Immolation - "Majesty And Decay" (CD)
"Majesty And Decay" track listing:
1. Intro (1:19)
2. The Purge (3:18)
3. A Token of Malice (2:41)
4. Majesty and Decay (4:29)
5. Divine Code (3:38)
6. In Human Form (4:04)
7. A Glorious Epoch (4:37)
8. Interlude (2:04)
9. A Thunderous Consequence (3:58)
10. The Rapture of Ghosts (5:19)
11. Power and Shame (3:44)
12. The Comfort of Cowards (5:52)
Reviewed by heavytothebone2 on March 15, 2010
To many metal fans, Immolation has been one of the bands synonymous with death metal. Even as the band closes in on their 25th anniversary, they haven’t lost their brutal edge. On their eighth album, “Majesty and Decay,” the band sticks to what has kept them relevant over the years. The intelligent message of blasphemy and destruction, the broad sonic scope, the low harsh growls of bassist Ross Dolan: all of the band’s trademarks are present and accounted for. A few new tricks are thrown into the mix, but “Majesty and Decay” is still classic Immolation, tailor-made for all the old-school death metal worshippers.
For the first time in the band’s career, they start out with an instrumental intro. Unlike their previous albums, where things got off to a furious start, “Majesty and Decay” makes the listener wait in anticipation for the ear slaughtering they receive on “The Purge.” Dolan spits out venom-soaked words like a fiery preacher leading his followers to the day of reckoning. Lines like “Wipe us all out, it's what we deserve/cleansing this planet from our disease” are given a hefty boost by Dolan’s invigorated delivery.
While the early portions of the album rely on the fury of death metal alone, the title track is the first prime indication that it won’t just be full speed ahead for the New York foursome. The willingness to slow the pace down and let the instrumental work take precedence is something that has made Immolation stand out from countless imitators. “The Raptures Of Ghosts” and “The Comfort Of Cowards” are mini-epics that minimize the blast beats and hyper speed riffs and focus on the harmonies between guitarists Bill Taylor and Robert Vigna. Drummer Steve Shalaty is the clear-cut MVP, not sticking to any restricted patterns and displaying fluidity in his foot work.
“Majesty and Decay” is given a clean production by producer Paul Orofino, who has been involved with Immolation since 1999’s “Failures For Gods.” It isn’t sleek enough to distract, but a little more rawness would have helped emphasize the grittiness of “Power and Shame” and “Divine Code.” Considering a lot of modern death metal albums sound processed and hollow, this album isn’t bad at all. Having used the same producer and recording studio for so long, the band has gotten into a comfort zone that has worked wonders for them. However, it would be interesting to see the band step out of the usual setting and producer on future albums and see what develops in unfamiliar territory.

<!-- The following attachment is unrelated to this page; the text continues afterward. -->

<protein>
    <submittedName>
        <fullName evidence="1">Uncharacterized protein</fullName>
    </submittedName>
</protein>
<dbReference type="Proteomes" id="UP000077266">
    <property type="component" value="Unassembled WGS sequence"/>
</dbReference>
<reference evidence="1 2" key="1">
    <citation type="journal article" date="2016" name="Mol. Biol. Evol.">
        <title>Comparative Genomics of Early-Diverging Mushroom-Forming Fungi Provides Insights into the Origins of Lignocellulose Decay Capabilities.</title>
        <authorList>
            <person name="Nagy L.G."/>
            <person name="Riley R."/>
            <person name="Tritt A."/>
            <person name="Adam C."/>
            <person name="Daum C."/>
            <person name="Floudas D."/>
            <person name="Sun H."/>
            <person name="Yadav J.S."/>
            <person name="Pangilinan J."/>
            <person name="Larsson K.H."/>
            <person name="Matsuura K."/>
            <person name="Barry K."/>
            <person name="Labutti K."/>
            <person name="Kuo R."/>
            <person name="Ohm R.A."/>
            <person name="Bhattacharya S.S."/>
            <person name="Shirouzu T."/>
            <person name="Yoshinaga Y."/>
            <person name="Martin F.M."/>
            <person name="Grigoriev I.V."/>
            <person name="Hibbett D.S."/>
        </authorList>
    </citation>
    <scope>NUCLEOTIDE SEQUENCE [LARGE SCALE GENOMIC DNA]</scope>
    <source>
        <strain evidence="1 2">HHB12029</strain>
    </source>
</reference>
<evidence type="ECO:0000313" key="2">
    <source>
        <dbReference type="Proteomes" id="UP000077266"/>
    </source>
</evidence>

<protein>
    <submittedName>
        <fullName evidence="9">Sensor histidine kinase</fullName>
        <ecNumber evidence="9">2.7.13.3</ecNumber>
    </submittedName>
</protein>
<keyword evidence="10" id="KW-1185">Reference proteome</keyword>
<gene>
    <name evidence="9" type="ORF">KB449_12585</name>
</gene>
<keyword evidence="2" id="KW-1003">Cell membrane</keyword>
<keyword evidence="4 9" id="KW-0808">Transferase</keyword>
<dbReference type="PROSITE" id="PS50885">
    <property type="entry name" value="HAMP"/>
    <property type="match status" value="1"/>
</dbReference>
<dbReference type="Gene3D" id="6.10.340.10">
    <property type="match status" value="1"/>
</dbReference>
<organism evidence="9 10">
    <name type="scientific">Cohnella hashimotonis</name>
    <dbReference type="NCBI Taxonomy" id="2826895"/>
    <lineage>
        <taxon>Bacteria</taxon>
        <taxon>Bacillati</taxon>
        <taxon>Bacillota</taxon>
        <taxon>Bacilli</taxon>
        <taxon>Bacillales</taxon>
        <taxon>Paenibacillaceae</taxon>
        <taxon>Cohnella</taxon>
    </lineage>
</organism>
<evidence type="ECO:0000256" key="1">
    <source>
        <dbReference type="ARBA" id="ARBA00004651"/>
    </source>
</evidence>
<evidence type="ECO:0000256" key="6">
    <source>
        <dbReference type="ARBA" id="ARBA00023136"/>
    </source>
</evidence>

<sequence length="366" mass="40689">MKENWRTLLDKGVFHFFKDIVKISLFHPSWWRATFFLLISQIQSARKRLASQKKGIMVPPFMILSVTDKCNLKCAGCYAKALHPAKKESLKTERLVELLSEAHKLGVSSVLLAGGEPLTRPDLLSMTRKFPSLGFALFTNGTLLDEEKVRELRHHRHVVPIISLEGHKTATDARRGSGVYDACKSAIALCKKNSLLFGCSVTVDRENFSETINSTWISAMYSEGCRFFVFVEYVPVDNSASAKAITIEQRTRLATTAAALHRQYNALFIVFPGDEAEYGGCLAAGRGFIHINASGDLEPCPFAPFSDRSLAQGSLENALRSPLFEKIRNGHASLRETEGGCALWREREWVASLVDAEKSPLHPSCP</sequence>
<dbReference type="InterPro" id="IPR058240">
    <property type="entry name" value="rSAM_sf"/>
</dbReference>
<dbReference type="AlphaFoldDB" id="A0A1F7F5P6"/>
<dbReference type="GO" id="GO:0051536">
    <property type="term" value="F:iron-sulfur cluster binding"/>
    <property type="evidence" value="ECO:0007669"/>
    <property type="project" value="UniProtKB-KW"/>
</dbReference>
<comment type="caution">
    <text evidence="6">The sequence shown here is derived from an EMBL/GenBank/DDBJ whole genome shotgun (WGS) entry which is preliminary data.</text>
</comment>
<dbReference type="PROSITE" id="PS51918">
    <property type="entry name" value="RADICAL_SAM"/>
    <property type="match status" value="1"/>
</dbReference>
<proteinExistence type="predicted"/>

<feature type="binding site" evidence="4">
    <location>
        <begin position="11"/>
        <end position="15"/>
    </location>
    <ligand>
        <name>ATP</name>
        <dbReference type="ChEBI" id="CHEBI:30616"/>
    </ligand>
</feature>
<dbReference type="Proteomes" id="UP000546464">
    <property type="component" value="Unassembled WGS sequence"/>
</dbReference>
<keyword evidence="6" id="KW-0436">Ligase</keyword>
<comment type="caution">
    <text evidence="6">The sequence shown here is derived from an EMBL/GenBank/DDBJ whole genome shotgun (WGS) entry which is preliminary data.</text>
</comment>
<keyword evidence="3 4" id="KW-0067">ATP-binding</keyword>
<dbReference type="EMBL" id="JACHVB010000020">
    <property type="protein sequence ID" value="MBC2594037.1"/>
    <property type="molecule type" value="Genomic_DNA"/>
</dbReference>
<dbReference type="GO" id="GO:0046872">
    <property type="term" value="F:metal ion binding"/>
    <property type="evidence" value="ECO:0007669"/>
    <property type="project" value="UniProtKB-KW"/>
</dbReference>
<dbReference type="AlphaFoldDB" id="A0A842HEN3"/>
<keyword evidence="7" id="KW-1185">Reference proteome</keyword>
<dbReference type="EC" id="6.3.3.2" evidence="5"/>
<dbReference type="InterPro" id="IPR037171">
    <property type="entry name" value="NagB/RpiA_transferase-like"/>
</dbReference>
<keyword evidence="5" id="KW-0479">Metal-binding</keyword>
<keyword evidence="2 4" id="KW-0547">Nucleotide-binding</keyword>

At this point in their career, Immolation has their sound down pat. “Majesty and Decay” doesn’t deviate too much from the norm, though the instrumentals in the beginning and middle of the album are different for the band. Those two tracks are more filler than anything else, but the rest of the album is very strong. There is an even mix of heavy and menacing songs and the band sounds as sharp as ever. With “Majesty and Decay,” Immolation once again delivers another noteworthy death metal album to add to the already-large catalog they have ascertained since the early 90’s.
Highs: Ross Dolan's bellowing growls, nice blend of fast and menacing songs, fantastic drumming throughout the album.
Lows: Unnecessary instrumentals, lacking the rawness of earlier releases.
Bottom line: Immolation turns in another stellar performance on "Majesty and Decay."
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